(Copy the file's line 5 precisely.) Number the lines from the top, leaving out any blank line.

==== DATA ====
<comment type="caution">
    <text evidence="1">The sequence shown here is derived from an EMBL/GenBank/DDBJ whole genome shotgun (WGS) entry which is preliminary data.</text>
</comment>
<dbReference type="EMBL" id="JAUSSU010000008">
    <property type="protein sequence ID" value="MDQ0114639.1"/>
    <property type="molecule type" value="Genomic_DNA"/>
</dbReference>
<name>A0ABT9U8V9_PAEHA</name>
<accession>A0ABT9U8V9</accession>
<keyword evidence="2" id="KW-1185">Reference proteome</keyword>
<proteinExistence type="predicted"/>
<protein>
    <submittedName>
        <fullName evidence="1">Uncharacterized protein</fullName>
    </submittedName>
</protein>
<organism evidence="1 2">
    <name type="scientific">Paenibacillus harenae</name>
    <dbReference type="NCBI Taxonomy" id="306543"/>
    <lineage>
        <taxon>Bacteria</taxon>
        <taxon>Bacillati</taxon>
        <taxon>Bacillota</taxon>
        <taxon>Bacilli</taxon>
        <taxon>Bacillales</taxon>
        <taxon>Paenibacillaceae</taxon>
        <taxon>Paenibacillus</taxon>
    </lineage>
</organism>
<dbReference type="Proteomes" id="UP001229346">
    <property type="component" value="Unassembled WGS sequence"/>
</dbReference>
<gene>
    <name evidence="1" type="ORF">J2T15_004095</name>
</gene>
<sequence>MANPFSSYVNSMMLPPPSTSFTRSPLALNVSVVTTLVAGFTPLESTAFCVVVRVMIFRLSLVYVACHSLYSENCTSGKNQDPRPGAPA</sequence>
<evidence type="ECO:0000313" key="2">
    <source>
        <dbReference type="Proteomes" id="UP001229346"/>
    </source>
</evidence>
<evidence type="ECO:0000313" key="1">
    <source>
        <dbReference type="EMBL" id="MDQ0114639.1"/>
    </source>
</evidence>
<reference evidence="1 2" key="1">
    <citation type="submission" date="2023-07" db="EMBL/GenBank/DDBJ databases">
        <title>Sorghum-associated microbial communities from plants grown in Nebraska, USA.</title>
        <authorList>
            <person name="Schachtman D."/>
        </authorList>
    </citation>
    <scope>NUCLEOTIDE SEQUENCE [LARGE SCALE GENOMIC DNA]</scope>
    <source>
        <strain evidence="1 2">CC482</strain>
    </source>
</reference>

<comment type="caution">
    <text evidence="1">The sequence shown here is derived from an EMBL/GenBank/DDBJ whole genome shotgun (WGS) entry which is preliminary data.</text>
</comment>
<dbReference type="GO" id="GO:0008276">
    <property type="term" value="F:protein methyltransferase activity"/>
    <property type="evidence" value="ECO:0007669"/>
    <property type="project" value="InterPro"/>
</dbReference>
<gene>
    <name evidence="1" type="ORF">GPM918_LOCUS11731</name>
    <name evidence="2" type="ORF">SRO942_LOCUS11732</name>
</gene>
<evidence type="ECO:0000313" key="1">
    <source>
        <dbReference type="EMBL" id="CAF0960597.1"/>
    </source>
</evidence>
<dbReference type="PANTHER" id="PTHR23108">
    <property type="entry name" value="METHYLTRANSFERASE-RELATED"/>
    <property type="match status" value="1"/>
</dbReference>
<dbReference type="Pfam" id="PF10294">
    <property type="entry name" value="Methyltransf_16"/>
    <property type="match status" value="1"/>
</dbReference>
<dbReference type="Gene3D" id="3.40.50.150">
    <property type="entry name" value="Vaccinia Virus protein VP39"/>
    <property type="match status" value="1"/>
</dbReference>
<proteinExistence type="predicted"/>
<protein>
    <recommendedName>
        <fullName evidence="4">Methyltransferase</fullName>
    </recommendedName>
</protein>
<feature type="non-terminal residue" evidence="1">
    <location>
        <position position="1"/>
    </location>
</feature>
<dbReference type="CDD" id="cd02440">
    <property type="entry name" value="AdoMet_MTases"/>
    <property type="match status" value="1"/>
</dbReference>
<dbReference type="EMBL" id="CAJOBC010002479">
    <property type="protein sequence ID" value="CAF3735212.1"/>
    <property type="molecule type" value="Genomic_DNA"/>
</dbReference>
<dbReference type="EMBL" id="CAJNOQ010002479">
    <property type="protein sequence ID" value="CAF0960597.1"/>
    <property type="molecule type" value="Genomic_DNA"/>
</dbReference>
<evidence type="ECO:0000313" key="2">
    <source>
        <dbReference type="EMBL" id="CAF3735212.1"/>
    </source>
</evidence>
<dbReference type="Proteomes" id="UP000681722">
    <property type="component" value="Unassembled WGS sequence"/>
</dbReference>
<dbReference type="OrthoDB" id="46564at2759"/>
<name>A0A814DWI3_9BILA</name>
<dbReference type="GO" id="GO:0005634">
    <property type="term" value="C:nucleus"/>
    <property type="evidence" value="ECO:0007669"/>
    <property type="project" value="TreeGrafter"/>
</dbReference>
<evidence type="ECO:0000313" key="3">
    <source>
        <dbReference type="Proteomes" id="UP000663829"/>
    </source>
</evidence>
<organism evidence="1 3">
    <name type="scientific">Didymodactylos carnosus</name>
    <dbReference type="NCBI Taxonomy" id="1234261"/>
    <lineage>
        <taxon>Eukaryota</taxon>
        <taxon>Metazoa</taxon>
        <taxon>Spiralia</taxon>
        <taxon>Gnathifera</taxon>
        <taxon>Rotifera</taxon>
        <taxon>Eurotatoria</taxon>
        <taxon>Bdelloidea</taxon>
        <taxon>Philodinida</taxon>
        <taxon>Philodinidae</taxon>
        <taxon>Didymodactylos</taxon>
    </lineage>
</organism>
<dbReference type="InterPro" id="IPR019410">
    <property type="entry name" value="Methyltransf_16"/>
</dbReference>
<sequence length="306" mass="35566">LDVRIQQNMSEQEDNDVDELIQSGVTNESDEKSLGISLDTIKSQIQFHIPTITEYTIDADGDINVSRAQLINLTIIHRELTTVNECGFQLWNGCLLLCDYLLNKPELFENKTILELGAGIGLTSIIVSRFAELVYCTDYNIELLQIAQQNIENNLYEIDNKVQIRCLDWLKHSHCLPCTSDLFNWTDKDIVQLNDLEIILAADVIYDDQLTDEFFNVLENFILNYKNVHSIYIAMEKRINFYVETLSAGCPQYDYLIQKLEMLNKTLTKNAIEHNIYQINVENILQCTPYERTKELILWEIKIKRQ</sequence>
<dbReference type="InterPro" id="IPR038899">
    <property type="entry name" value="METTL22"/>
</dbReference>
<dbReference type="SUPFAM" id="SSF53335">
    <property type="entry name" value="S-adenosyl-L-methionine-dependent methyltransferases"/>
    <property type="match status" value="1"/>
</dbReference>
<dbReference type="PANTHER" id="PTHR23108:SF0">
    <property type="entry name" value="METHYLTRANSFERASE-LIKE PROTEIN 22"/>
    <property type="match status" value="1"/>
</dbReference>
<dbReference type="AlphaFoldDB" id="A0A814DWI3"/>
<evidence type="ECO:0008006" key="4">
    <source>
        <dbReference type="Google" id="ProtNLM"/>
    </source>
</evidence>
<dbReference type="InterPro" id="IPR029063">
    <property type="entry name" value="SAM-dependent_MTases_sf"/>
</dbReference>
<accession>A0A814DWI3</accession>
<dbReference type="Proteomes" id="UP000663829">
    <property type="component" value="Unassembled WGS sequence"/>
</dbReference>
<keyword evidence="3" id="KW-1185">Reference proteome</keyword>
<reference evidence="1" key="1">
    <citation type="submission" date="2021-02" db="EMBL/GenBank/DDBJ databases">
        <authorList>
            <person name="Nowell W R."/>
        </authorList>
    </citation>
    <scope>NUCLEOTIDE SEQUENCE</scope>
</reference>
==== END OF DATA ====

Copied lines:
    <property type="protein sequence ID" value="MDQ0114639.1"/>